I think there are some problems that need to be discussed with the whole MLI controversy. But we need to be critical without being sensationalist. We need to be careful with our arguments and make sure they’re consistent and logical. Often times we’re putting words in the mouths of the participants. I haven’t heard of a participant all of a sudden return from the trip and give up the Palestinian cause. If anything, they talk about finding Israeli allies for the Palestinian cause.

    I bring up consistency because I feel like a lot of the arguments against Hartmann sound an awful like the guilt-by-association mud-slinging tactics American Muslims are victimized by. Many times a Muslim organization or individual are accused of being linked to another organization with nefarious aims. We all are quick to point out the faulty reasoning in such accusations but we should make sure we’re not becoming guilty of the same dirty tactics. This issue is probably more relevant to Sana Saeed’s article, but I just thought I’d mention it here.

    Also, there are a number of Palestinians. Many of them live in Israel. Many of them live in Palestine proper. I’m sure not all of them share your view (or the opposing view) on this issue so we need to be careful about co-opting the “Palestinian people” for our individual causes. Let them speak for themselves.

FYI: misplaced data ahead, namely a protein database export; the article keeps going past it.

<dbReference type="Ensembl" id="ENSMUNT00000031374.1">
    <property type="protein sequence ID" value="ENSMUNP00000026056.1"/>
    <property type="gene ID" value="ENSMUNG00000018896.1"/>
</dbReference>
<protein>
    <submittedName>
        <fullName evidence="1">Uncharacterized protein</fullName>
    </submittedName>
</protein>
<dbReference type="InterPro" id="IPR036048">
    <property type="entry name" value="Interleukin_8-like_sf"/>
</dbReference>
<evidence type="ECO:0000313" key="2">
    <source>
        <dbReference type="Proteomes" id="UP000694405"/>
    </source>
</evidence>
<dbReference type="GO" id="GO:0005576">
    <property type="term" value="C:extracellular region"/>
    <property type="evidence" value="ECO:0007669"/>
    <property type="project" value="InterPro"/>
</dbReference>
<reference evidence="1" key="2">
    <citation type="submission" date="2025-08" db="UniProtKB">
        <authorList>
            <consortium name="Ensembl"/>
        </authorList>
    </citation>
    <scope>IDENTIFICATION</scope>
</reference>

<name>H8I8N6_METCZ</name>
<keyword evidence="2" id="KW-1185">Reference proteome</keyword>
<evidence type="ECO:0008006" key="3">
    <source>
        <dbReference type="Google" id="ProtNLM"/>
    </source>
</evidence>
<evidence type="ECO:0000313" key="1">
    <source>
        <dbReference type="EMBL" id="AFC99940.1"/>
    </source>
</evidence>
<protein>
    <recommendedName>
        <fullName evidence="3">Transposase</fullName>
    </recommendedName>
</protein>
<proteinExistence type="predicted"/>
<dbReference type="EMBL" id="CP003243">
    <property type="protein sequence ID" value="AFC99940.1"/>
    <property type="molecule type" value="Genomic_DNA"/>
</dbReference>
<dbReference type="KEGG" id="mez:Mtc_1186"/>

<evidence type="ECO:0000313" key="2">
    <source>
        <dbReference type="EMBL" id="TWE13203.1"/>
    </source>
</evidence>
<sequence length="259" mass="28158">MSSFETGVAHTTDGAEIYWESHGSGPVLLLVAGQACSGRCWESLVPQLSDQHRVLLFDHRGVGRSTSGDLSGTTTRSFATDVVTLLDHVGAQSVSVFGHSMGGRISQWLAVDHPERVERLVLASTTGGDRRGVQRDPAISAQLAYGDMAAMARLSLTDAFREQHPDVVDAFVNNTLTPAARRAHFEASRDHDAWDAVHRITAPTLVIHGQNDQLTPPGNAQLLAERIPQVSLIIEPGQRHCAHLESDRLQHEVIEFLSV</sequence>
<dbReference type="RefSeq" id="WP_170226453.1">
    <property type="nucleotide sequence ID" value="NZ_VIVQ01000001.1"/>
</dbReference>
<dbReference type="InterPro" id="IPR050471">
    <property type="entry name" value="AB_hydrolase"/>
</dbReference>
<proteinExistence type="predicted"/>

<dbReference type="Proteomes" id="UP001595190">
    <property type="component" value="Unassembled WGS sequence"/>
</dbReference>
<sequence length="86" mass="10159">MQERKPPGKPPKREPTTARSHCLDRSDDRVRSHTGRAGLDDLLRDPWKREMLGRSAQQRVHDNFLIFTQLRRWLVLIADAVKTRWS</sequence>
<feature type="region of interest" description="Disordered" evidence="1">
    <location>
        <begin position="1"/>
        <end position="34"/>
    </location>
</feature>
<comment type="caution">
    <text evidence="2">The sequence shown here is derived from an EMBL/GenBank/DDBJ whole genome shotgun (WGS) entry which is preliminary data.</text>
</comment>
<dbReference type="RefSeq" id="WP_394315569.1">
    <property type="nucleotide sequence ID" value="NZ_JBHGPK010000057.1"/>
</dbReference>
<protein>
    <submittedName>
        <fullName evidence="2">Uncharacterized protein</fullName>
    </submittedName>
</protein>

• This is the most thoughtful post on MLI that I have read anywhere. To “AnObserver,” I implore you to post and re-post in as many social media outlets as possible. Thank you for being a voice of reason.

  • Here’s the simple winning argument: MLI is a year of intense Zionist propaganda intended to make its participants sympathize with the illegal and brutally violent occupiers of Palestine and lose sympathy for the occupation’s victims. Let’s contrast this with two instances of how you poorly argue the same case. “The Palestinians are not living in the shadows and margins of their homeland so non-Palestinian Muslims can build privileged and sheltered understandings of their narrative.” This is a college student sentence looking for an A. Because it’s unclear, it doesn’t persuade anyone. Nearly everyone reading this page is privileged and sheltered. Any political tourist to Israel/Palestine is to some degree sheltered. You’re not writing about and attacking the actual issue, what is wrong with this specific form of ‘sheltered and privileged’. You need to do that. “This trip is, at its core, violence. To silence the narrative of an occupied population by taking a trip funded by the same people who fund the army occupying them is violence.” Why introduce such a seemingly silly argument, that the visit/program is violence? It’s a purely semantical no-win argument, i.e., it’s a loser. Let’s argue better and win more Boycott Israel converts.